An Academic Career

Post-doctoral researcher/teaching staff

Dr Sarah Hart talks about making the choice to be an academic.

Is an academic career for you?

As a post-doctoral researcher or teacher, you already understand some of the attractions - and challenges - of research, teaching and academic life. Whether you are keen to gain a permanent academic job, or are now starting to doubt whether academia is for you, this website is intended to help you:

  • understand the realities of academic careers and how they differ from post-doctoral research and teaching roles
  • make a realistic assessment of your potential to make it as an academic
  • plan your next step - either looking for academic jobs or looking for an alternative career.

In addition to the information in this section specifically for post-doctoral researchers and teaching staff, don’t miss out on the tabs at the top of the page.

These give you detailed information about academic careers (including how to become an academic), how to find jobs in academia, how to make applications (including academic CVs), and interviews and assessment.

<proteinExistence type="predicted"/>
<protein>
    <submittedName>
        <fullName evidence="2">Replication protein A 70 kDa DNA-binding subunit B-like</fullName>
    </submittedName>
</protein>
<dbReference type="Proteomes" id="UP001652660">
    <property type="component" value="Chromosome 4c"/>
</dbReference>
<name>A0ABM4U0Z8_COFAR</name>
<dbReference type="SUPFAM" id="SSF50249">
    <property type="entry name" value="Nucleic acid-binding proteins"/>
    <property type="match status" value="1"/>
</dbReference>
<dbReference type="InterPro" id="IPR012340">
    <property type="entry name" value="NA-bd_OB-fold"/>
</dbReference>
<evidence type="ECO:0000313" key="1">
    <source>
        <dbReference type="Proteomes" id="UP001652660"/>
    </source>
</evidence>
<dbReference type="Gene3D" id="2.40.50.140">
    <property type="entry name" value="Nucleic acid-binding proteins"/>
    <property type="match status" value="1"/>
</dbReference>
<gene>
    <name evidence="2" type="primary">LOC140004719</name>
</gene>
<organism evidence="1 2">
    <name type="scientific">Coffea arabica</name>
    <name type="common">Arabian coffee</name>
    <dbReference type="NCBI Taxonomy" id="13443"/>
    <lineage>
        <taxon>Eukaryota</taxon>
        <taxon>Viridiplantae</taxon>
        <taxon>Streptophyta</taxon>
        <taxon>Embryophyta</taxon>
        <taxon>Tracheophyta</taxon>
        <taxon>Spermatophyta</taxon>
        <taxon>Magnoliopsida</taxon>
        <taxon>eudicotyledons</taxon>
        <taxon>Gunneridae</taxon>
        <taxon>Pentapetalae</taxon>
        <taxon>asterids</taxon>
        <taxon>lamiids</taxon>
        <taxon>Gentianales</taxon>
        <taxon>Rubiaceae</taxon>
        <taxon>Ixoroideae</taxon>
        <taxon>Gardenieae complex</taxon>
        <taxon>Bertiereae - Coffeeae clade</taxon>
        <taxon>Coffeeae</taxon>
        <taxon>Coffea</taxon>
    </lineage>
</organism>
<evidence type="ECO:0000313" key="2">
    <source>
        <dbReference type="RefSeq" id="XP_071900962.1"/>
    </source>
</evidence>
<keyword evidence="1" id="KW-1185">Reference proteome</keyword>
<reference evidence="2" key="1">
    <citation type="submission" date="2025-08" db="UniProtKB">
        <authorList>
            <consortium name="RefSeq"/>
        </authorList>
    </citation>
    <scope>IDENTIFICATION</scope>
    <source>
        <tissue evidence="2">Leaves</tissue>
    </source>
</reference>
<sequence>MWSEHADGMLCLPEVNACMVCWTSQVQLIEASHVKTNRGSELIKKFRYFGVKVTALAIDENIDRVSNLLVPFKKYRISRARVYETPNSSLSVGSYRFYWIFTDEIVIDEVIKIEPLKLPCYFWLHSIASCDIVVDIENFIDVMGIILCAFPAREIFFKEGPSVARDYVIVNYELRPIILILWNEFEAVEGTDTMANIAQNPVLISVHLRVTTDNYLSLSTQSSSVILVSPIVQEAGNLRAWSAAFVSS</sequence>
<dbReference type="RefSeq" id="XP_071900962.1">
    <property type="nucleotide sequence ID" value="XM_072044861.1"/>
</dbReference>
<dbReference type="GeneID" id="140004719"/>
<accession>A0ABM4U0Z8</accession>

What this website covers

Who is this section of the website aimed at?

This section assumes:

  • You are employed in a university or research institute in a research or teaching capacity, having gained a doctoral qualification. If you are currently undertaking part-time doctoral research while employed as a member of staff, you may want to look at the section for PhD / Doctoral researchers as an alternative.
  • You may be undertaking full- or part-time post-doctoral research or teaching straight from your doctoral degree, or have already completed one or more post-doctoral contracts. Alternatively, you may have gained years of professional experience before coming back into academia.
  • You are currently undertaking your post-doctoral research or teaching in the UK, or plan to develop your academic career primarily in the UK. Some of the materials are applicable to global academic careers, but there are significant differences between some countries (for example between the UK and the USA) and these have not been explicitly addressed (yet).

If you already have a permanent academic job as a Lecturer or similar grade within a UK university, this website probably won't fulfil your needs. Its main focus is to support those who have not yet achieved this level. It does not attempt to cover advancement or promotion within academia.